Editor Interview: Wordrunner eChapbooks
Q: Describe what you publish in 25 characters or less.
A: original collections
Q: What other current publications (or publishers) do you admire most?
A: Summerset Review, Solstice, Story Glossia, One Story, Prick of the Spindle, Prime Number, Glimmertrain
Q: If you publish writing, who are your favorite writers? If you publish art, who are your favorite artists?
A: Alice Munro, Allegra Goodman, Annie Proulx, Maxine Hong Kingston, Michael Chabon, Barbara Pym; and from previous centuries, Henry James, Fyodor Doestoevsky, Edith Wharton, Henry Fielding, Jane Austen, Charles Dickens. Our poetry editors' favorites: Bob Hicok, Czeslaw Milosz, William Matthews, Emily Dickinson, Jack Gilbert, Heather McHugh, e.e. cummings, Langston Hughes, Anne Carson, Matthew Zapruder, Ai
Q: What sets your publication apart from others that publish similar material?
A: There aren't many opportunities for writers to publish a collection online (aside from self-publishing or blogging). We focus on small collections by one or two authors in each issue, aside from the annual themed anthology which features several authors. All work is edited carefully (we work closely with authors, who have final say). This is an electronic publication, essentially a web site, that is well designed with easy navigation between pages. When appropriate we enrich the material with hyperlinks. We also include a pdf of the e-chapbook, which can be downloaded and printed. We charge no fee for submissions. Authors receive a token payment, $65 for a collection.
Q: What is the best advice you can give people who are considering submitting work to your publication?
A: Read submission guidelines carefully, as they change from issue to issue. Give us your best. We're looking for original, engaging writing. Do include a list of contents. An interesting title helps.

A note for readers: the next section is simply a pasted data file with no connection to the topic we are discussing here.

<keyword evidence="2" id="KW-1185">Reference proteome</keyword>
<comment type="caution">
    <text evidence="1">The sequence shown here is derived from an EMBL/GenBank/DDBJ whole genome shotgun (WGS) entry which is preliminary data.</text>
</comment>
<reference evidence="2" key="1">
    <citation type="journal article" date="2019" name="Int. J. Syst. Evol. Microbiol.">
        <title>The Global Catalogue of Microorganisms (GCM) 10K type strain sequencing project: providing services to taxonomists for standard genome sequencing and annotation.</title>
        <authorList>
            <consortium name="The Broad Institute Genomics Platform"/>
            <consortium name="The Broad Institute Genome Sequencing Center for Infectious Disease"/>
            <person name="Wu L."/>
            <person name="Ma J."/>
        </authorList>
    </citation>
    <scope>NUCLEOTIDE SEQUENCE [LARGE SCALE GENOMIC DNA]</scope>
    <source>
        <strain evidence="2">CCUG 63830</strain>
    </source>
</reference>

Q: Describe the ideal submission.
A: Can't stop reading it. The stories or chapters or poems are connected somehow, either thematically or through characters.
Q: What do submitters most often get wrong about your submissions process?
A: Too few pages or poems for a collection (or mini-collection). Or, despite instructions in guidelines, submitters put their name and bio in the manuscript. The readings are blind.
Q: How much do you want to know about the person submitting to you?
A: Nothing for the first rounds of reading. At the very end, when we have narrowed the selection, we'll look at the cover letters. Ideally, one should not be swayed by a list of publication credits, but in a pinch, it can make a difference.
Q: If you publish writing, how much of a piece do you read before making the decision to reject it?
A: This varies. Some pieces are clearly unsuitable at the outset, but we'll still read a few pages, to be sure. Some get read straight through before being rejected because we have found something better.
Q: What additional evaluations, if any, does a piece go through before it is accepted?
A: We read prose pieces that are “contenders” several times and then print them out and discuss them. Poetry contenders are further evaluated by our poetry editors.
Q: What is a day in the life of an editor like for you?
A: We all have day jobs. The editor hat goes on at night and weekends. It's a 3-month cycle of reading and more reading, deciding (the difficult part), writing letters, working with the author/s on any revisions, designing and building the echapbook (website), researching hyperlinks, and finally promoting it (email to subscribers via mailchimp).
Q: How important do you feel it is for publishers to embrace modern technologies?
A: Quite important. We could not afford to publish were it not for the Internet and the web authoring technology. Nor would we be able to reach as wide an audience.